These villas and apartments are generally let to families who voluntarily pick this style of holiday, a lot more private than a hotel or apartment with no associated services such as receptions, half or full board…… Most of these villas or apartments have all the necessary amenities and facilities, such as private pools or pools that belong to the complex where they are situated.
The average type of client that these villas and apartments cater for, tends to be middle to high class and to travel in family units, for periods of one or two weeks and hires a car to sight-see and visit the island.
We are looking at the type of client who mainly tends to eat out, who will shop at the local supermarket, in local shops, take walks and visit the tourist centres. All you need to do is ask the restaurant owners in tourist areas for the type of clients who visit their establishments.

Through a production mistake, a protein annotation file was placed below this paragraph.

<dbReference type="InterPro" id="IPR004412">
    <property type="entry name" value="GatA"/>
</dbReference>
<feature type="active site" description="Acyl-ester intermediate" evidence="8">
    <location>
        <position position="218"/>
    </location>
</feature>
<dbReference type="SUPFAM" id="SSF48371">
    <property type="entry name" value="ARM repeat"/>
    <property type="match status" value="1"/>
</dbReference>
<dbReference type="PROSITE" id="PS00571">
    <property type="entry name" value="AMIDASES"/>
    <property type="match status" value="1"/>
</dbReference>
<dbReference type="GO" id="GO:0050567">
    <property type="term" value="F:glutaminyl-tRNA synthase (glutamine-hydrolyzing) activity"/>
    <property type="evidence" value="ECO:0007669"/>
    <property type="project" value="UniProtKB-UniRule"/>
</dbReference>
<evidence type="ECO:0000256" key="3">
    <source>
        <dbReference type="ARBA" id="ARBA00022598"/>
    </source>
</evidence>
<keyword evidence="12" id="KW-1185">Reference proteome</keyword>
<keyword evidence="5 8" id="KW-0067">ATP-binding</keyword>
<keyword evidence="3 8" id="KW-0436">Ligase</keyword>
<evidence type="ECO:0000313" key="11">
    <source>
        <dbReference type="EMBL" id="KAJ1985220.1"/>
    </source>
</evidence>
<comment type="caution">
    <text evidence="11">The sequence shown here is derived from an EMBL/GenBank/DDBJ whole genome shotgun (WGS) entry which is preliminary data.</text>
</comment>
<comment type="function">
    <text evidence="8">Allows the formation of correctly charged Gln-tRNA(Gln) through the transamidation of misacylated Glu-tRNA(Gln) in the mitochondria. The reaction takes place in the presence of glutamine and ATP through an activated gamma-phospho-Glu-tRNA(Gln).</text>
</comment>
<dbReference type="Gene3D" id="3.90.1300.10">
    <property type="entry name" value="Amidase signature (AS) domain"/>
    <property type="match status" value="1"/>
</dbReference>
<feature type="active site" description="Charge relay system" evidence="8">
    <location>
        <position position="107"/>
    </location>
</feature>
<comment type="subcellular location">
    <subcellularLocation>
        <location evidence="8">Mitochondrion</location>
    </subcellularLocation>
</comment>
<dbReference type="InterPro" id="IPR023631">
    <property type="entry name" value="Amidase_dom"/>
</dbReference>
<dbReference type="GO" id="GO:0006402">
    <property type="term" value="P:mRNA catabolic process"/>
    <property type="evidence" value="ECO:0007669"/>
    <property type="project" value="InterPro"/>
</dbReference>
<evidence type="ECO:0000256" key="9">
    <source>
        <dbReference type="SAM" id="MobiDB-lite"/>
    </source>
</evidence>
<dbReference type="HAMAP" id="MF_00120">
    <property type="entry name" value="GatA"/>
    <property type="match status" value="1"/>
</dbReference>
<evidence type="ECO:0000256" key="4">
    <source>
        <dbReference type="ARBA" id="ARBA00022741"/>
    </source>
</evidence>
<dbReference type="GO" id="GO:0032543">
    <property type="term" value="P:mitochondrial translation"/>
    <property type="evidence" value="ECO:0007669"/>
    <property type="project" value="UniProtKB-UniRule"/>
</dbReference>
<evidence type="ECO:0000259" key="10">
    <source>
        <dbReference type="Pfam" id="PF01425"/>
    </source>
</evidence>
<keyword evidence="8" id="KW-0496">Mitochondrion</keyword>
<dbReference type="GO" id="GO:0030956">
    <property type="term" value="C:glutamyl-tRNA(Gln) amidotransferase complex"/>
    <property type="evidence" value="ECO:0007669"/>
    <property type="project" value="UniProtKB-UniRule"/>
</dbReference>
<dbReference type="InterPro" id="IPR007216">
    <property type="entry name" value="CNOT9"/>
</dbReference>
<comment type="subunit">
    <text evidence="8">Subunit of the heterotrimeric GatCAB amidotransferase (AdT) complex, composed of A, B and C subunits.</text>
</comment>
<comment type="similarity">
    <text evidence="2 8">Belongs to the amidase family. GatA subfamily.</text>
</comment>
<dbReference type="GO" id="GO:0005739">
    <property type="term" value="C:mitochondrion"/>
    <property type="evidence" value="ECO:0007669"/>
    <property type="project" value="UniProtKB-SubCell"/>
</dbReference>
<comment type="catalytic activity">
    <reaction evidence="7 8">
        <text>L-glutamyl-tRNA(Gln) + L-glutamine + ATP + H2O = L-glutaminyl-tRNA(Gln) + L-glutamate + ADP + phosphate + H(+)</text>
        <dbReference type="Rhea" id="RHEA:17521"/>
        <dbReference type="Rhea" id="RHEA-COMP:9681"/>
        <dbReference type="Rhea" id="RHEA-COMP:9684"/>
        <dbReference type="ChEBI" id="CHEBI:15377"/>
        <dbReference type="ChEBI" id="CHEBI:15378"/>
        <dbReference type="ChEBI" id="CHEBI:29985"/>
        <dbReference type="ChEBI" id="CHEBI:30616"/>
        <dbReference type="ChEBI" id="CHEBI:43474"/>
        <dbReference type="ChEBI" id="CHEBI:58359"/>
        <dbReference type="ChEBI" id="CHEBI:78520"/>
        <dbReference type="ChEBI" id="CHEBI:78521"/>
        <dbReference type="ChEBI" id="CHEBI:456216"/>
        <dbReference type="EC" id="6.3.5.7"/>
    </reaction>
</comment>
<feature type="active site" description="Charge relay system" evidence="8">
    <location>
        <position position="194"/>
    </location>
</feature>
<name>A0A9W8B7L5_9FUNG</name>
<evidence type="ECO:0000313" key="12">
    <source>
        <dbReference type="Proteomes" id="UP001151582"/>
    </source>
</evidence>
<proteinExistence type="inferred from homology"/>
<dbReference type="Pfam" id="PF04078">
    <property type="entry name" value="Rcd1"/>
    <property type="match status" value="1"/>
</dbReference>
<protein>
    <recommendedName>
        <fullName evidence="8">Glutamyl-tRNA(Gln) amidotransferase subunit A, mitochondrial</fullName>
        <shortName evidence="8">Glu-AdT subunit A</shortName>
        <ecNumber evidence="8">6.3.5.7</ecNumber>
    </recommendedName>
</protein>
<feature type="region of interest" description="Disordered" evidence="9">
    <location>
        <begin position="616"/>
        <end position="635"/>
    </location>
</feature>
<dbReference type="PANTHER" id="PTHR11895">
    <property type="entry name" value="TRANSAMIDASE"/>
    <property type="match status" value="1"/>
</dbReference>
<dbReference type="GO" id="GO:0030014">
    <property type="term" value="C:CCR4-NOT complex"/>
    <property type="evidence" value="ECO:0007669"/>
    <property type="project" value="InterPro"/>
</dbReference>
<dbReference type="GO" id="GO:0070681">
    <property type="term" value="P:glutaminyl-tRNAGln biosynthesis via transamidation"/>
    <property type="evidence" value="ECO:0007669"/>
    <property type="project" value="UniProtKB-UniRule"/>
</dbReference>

Villa or apartment owners, furthermore, will employ cleaning staff and / or maintenance companies and generally speaking, will provide a twenty four hour service to the occupants and guests to cover any unforeseen circumstances.
As we have already mentioned, the type of client who uses these villas and apartments is the type of client who specifically goes for this type of holidays, so needless to say, if this kind of holiday is eradicated from the tourism markets of Lanzarote and indeed from the Canary Islands, the client will not change their preferred holidays for hotel stays. They will simply change their holiday destination to somewhere where they continue to be offered the type of holiday they want, such as, for example, Italy, Greece. Do we really want that to happen? Do we really want to lose this type of tourism?
I do not feel it necessary to explain the negative impact the loss of this type of tourism would have on the Island’s economy.